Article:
It is best to imagine the image as an "appliance" or "black box". This does not mean that unblu has secrets regarding the image - on the contrary; since our image is in the Docker Hub, everyone can download and examine it. Unblu adjusts the content of the image as needed. Unblu’s Docker images use "tags" that define to which unblu version they belong.
It is possible that the Linux tools used have, for example, bugs or vulnerabilities. Since our renderingservice image is based on the official OpenSUSE image and distribution and regularly created Update Manager packets but also new docker images. unblu, on the other hand, rebuilds its own image on a regular basis, so that the problems fixed by OpenSUSE are also fixed in unblu.
It is highly recommended to retrieve the renderingservice image directly from Docker hub. Pull the image in a regular fashion and update your Docker container with the new images.
However, if this is perceived as too uncertain, it is also possible to order the Docker image directly from us - this is only possible on a request basis.
Content Trust in Docker is an optional feature. That is, customers who would like to pull the rendering service image with content trust can do so, and customers who do not want to pull the service with content trust do not have to. Correspondingly, renderingservice with tag 5.0 can be pulled with content trust turned on or off. The important part is, that it is possible to pull it with content trust turned on.
In order for content trust to work properly with Docker hub, it is required that https://docker.io/ as well as https://notary.docker.io/ are accessible from the location where the docker pull is executed. https://notary.docker.io/ is where the trust keys are located.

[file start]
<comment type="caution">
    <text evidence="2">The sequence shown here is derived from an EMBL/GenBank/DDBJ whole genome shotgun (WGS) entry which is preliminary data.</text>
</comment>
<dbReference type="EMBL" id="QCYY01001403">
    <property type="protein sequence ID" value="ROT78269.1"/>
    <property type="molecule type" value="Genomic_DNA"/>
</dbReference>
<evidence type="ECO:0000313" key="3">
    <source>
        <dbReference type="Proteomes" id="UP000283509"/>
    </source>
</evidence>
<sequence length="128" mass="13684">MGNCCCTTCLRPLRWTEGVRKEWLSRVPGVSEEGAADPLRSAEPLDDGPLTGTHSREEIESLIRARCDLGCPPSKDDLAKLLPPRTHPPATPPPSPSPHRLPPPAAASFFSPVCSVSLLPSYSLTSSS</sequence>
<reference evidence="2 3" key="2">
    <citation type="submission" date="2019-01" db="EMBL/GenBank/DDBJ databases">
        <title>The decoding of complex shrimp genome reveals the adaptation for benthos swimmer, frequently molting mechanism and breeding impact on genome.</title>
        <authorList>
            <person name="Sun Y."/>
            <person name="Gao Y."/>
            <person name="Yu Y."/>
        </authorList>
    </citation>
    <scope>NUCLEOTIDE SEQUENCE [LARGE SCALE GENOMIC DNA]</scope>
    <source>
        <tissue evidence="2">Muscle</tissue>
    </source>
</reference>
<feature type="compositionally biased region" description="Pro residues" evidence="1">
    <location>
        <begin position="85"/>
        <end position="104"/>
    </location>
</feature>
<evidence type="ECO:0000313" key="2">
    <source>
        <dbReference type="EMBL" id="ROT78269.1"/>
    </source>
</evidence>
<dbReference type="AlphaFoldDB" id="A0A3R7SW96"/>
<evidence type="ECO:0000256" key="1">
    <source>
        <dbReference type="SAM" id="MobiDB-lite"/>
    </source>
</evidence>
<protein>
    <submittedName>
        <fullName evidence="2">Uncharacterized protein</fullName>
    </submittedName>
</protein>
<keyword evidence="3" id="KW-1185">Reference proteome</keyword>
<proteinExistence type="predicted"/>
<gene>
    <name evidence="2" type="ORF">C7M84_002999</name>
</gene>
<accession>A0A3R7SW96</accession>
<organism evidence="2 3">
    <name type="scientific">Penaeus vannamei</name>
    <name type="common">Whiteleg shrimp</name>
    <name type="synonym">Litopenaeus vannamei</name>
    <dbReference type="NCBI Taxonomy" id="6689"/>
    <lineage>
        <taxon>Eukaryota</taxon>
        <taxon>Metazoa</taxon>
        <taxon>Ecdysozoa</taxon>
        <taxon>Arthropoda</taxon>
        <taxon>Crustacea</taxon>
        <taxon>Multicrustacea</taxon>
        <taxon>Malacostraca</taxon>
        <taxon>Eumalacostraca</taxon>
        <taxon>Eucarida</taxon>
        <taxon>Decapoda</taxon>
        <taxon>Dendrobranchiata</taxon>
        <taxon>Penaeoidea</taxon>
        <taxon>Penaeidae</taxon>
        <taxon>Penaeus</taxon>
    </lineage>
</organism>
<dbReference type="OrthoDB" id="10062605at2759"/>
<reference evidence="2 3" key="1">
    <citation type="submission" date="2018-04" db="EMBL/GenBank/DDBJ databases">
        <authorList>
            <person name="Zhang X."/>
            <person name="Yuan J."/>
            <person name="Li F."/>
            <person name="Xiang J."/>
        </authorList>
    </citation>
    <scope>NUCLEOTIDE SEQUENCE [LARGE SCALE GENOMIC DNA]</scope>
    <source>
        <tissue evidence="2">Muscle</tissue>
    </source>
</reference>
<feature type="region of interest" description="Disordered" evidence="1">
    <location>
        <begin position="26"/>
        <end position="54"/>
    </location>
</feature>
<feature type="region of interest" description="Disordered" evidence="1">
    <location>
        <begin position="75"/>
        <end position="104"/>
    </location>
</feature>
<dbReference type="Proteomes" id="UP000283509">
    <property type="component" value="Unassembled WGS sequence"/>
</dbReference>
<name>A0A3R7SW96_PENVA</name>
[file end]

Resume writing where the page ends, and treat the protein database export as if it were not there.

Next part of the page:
To check that requirement you may want to use the Docker Notary client (see https://docs.docker.com/notary/getting_started/). The following command shows which images are signed on unblu’s Docker Hub account:
$ notary -s https://notary.docker.io -d ~/.docker/trust list docker.io/unblu/renderingservice NAME DIGEST SIZE (BYTES) ROLE ---- ------ ------------ ---- 4.2 fd8d037b1c0bfa7599118ccf6516b3d454486b9a26ad1db65ca7b30333cf61d5 742 targets develop 5226383889cba03d48dfd7fe72957e4f92c432540616b1accaacc997b5f1d8f4 742 targets
It may be necessary to configure http proxies in order to access the servers: https://docs.docker.com/engine/admin/systemd/#httphttps-proxy
We have an account at Docker Hub and provide our images in this context. The security of this account is highly dependent on the operation of the Docker Hub, which is not in our hands. (Nevertheless, it should be be noted that many well-known, and large, companies provide their images on Docker.)
It is not the complete unblu functionality but only a basic Linux image. Basically, Docker ensures that the transfer is correct and the image integrity is correct when it has been loaded. The images can / should not be downloaded "by hand" but with the help of the docking tools, thus guaranteeing security.